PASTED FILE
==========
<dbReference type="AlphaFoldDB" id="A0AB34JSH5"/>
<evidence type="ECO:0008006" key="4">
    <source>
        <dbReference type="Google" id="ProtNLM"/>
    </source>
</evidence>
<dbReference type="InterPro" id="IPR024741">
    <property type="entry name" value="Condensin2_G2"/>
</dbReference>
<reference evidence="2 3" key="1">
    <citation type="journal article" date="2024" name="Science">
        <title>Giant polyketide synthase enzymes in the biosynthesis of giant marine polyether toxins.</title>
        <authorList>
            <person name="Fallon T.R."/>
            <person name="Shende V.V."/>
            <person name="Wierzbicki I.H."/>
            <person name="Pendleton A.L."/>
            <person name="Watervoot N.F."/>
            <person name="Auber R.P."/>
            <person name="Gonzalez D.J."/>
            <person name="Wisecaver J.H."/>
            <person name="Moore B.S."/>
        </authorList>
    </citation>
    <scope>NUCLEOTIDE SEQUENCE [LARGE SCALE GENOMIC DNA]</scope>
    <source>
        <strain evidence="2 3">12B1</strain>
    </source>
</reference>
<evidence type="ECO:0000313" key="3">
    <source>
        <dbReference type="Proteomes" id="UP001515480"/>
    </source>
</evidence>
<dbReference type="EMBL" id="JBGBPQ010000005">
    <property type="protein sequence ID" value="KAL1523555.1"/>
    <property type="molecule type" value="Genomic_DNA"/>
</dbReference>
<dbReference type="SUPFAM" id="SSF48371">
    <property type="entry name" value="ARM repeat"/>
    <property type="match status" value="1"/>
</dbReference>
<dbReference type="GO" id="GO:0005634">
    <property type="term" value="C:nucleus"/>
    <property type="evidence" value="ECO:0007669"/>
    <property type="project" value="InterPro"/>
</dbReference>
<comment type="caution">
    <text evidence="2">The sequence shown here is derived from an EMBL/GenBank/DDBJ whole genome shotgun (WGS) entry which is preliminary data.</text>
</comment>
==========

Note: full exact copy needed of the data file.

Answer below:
<dbReference type="AlphaFoldDB" id="A0AB34JSH5"/>
<evidence type="ECO:0008006" key="4">
    <source>
        <dbReference type="Google" id="ProtNLM"/>
    </source>
</evidence>
<dbReference type="InterPro" id="IPR024741">
    <property type="entry name" value="Condensin2_G2"/>
</dbReference>
<reference evidence="2 3" key="1">
    <citation type="journal article" date="2024" name="Science">
        <title>Giant polyketide synthase enzymes in the biosynthesis of giant marine polyether toxins.</title>
        <authorList>
            <person name="Fallon T.R."/>
            <person name="Shende V.V."/>
            <person name="Wierzbicki I.H."/>
            <person name="Pendleton A.L."/>
            <person name="Watervoot N.F."/>
            <person name="Auber R.P."/>
            <person name="Gonzalez D.J."/>
            <person name="Wisecaver J.H."/>
            <person name="Moore B.S."/>
        </authorList>
    </citation>
    <scope>NUCLEOTIDE SEQUENCE [LARGE SCALE GENOMIC DNA]</scope>
    <source>
        <strain evidence="2 3">12B1</strain>
    </source>
</reference>
<evidence type="ECO:0000313" key="3">
    <source>
        <dbReference type="Proteomes" id="UP001515480"/>
    </source>
</evidence>
<dbReference type="EMBL" id="JBGBPQ010000005">
    <property type="protein sequence ID" value="KAL1523555.1"/>
    <property type="molecule type" value="Genomic_DNA"/>
</dbReference>
<dbReference type="SUPFAM" id="SSF48371">
    <property type="entry name" value="ARM repeat"/>
    <property type="match status" value="1"/>
</dbReference>
<dbReference type="GO" id="GO:0005634">
    <property type="term" value="C:nucleus"/>
    <property type="evidence" value="ECO:0007669"/>
    <property type="project" value="InterPro"/>
</dbReference>
<comment type="caution">
    <text evidence="2">The sequence shown here is derived from an EMBL/GenBank/DDBJ whole genome shotgun (WGS) entry which is preliminary data.</text>
</comment>